As illuminating as it is to have a gaming collection in one’s library, like any collection there are risks to assess before buying an expensive set of consoles and trusting that your patrons will actually return them, even the games. At my library we have an enviable collection of about 150 games available to students, faculty and staff, and while most patrons are mindful of due dates and others wanting to get their game on, a few can spoil that collective fun.
Here are the positives:
- We learn from gaming through training in prediction
- Gaming brings people through the door and good press on the outside
- Gaming can ease faculty into more unconventional methods of teaching and learning
Games will disappear. Get used to it. Yes, patrons with overdue games on their account can be blocked from future transactions and billed for replacement. But what happens if library staff members pocket a game right after it’s returned? How will it be found? Games are high in popularity and thus high in risk.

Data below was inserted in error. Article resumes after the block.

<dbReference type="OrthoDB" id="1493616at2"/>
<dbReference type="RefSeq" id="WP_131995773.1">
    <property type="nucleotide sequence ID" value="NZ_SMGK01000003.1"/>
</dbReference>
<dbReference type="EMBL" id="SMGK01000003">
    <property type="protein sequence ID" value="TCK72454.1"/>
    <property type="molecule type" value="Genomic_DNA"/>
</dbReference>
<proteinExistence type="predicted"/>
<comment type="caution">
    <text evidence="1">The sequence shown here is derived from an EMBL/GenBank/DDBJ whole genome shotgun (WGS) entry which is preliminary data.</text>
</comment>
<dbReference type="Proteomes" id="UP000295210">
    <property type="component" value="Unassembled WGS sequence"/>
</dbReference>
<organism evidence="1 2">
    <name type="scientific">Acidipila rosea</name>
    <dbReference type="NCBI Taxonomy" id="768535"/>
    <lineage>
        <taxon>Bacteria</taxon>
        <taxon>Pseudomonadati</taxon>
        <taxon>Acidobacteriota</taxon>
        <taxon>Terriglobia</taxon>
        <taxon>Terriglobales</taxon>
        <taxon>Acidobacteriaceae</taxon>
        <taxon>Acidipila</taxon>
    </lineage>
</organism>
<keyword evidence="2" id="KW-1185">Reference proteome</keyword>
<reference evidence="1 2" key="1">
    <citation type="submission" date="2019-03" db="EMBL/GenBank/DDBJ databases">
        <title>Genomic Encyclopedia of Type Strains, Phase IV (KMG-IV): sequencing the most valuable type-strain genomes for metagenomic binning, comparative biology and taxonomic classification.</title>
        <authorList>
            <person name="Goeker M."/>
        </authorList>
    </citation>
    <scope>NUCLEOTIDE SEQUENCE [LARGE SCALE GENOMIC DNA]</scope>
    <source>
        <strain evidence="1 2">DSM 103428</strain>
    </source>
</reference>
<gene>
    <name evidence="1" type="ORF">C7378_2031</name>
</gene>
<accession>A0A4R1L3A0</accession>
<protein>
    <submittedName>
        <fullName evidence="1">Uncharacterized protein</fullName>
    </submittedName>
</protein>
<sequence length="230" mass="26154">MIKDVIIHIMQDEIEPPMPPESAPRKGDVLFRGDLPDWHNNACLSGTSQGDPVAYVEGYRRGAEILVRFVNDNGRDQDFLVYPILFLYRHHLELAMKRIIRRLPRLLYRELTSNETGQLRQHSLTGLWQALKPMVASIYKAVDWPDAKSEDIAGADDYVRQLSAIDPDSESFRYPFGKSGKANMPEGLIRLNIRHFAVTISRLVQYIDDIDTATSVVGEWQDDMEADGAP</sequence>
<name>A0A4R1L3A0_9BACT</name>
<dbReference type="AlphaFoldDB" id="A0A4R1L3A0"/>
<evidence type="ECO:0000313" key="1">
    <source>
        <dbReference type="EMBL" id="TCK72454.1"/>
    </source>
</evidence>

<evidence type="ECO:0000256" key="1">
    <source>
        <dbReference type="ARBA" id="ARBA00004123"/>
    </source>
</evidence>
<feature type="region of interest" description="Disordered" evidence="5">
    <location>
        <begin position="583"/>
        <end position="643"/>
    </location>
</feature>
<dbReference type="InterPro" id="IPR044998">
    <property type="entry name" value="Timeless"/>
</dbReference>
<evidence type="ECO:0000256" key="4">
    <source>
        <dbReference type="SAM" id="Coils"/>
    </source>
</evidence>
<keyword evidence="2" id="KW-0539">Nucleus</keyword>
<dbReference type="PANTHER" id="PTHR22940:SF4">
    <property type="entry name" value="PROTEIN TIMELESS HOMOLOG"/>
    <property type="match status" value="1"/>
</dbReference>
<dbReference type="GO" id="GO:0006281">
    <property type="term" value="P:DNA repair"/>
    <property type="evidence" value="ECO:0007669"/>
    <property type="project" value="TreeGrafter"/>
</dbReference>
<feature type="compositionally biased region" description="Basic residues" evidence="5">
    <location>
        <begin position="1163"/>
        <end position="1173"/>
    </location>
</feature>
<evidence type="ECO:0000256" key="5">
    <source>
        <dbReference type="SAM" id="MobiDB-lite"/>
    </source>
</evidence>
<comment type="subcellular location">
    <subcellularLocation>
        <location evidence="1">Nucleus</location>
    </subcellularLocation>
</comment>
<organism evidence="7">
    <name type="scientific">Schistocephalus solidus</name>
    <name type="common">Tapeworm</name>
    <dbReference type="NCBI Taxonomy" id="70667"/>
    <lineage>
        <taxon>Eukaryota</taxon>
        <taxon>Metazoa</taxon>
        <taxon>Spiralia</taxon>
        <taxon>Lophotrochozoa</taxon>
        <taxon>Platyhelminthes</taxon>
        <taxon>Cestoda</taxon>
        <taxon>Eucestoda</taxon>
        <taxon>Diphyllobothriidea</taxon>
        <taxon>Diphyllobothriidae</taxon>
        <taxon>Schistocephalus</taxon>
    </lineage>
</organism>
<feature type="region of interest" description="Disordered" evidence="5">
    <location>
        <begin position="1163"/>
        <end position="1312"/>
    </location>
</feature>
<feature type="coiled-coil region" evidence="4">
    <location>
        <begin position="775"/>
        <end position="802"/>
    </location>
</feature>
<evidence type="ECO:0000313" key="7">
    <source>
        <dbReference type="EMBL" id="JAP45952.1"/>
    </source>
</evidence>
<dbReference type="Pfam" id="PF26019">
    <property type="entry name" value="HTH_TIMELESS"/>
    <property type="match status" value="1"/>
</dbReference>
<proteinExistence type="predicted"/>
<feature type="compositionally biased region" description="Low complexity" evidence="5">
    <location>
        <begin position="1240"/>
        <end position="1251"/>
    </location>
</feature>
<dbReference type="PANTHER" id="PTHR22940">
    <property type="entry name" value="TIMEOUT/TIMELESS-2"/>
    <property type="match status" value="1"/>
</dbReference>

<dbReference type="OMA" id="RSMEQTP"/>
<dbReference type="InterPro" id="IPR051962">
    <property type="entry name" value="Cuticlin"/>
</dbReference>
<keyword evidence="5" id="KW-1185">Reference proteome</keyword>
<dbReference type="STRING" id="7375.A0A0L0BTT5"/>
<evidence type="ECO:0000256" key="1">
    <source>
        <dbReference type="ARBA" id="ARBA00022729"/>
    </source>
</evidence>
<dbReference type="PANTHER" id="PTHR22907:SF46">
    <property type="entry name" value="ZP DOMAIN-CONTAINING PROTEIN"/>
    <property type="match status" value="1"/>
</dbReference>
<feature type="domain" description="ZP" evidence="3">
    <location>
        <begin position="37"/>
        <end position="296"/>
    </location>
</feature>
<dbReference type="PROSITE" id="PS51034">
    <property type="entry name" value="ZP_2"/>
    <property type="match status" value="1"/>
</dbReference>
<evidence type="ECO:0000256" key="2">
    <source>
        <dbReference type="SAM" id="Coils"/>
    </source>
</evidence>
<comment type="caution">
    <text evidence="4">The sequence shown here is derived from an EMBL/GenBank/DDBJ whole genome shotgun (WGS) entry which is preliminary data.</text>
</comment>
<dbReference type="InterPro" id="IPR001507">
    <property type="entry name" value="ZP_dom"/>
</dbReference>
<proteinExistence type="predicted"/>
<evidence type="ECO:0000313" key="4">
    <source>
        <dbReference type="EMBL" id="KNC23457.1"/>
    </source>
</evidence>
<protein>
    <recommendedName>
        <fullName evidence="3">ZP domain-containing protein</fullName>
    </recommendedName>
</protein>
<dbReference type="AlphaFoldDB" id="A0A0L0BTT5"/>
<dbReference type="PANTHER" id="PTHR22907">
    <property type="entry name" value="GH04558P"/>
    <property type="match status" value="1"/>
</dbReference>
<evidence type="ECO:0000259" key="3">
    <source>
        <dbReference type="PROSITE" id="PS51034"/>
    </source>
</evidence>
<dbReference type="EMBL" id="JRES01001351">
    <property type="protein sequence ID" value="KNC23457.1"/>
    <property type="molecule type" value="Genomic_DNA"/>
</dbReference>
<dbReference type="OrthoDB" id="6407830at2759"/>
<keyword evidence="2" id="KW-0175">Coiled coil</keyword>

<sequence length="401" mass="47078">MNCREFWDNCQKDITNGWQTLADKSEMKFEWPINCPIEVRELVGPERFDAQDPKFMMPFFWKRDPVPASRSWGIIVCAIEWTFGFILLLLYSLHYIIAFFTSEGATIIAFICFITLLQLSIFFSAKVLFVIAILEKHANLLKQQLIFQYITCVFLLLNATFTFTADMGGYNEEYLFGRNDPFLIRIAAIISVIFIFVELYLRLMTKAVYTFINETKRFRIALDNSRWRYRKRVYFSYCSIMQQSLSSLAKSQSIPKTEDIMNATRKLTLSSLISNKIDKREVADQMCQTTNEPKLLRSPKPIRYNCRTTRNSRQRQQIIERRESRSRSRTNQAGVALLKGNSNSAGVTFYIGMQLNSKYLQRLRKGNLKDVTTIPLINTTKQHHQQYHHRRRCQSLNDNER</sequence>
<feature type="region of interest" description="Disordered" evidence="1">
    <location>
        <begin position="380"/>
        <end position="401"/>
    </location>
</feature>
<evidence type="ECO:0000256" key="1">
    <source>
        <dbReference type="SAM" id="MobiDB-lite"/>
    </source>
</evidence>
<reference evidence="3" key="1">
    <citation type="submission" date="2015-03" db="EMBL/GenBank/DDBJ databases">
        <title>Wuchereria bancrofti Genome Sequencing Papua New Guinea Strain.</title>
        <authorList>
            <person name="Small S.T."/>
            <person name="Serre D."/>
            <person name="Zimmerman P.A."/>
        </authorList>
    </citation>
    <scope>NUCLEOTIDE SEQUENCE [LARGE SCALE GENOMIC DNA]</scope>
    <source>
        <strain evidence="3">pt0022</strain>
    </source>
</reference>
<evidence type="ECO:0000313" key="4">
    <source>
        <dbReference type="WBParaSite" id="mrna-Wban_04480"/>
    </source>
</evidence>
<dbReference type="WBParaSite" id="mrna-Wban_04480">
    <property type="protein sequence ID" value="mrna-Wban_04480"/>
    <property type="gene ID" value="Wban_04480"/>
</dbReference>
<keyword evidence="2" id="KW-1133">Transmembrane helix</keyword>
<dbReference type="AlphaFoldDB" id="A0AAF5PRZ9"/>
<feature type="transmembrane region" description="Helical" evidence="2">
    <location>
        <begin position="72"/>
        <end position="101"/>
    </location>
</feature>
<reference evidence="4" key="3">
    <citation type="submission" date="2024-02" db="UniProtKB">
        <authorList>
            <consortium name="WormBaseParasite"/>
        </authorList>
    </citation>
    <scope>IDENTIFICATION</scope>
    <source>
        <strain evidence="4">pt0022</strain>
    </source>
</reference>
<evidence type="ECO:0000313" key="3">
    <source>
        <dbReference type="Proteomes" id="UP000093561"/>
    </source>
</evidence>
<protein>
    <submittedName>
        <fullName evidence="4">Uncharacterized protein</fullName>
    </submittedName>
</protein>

Games are expensive. Unless they are bought used on Amazon or from the local game store, there will be hard choices to make regarding replacing the perennially popular titles that may end up perennially lost or stolen. One of the reasons we have a gaming collection is that the campus gaming club supplies us with the games which we add to the catalog. We wouldn’t have the budget to otherwise purchase and replace such games. What about duplicate copies?
Is extra equipment required? Do you need video cameras, locked cabinets, or extra RFID tags to keep them from getting taken or lost? Containers to protect them during transit?
What’s your loan period? Really, games nowadays take a lengthy time to finish. One game has an ending challenge sequence that takes eighteen hours to complete. When gamers begin “passing out and getting physically ill” before taking a break, you know they’ll sacrifice a few dollars in fines so that they can finish the game.
These are just a few of the considerations we’ve run into with our collection. It’s an advantageous position to be sure, since the losses incurred do not directly come from our budget; however, without proper consideration for the scenarios affecting the selection and integration of games into the curriculum, the losses could be much steeper.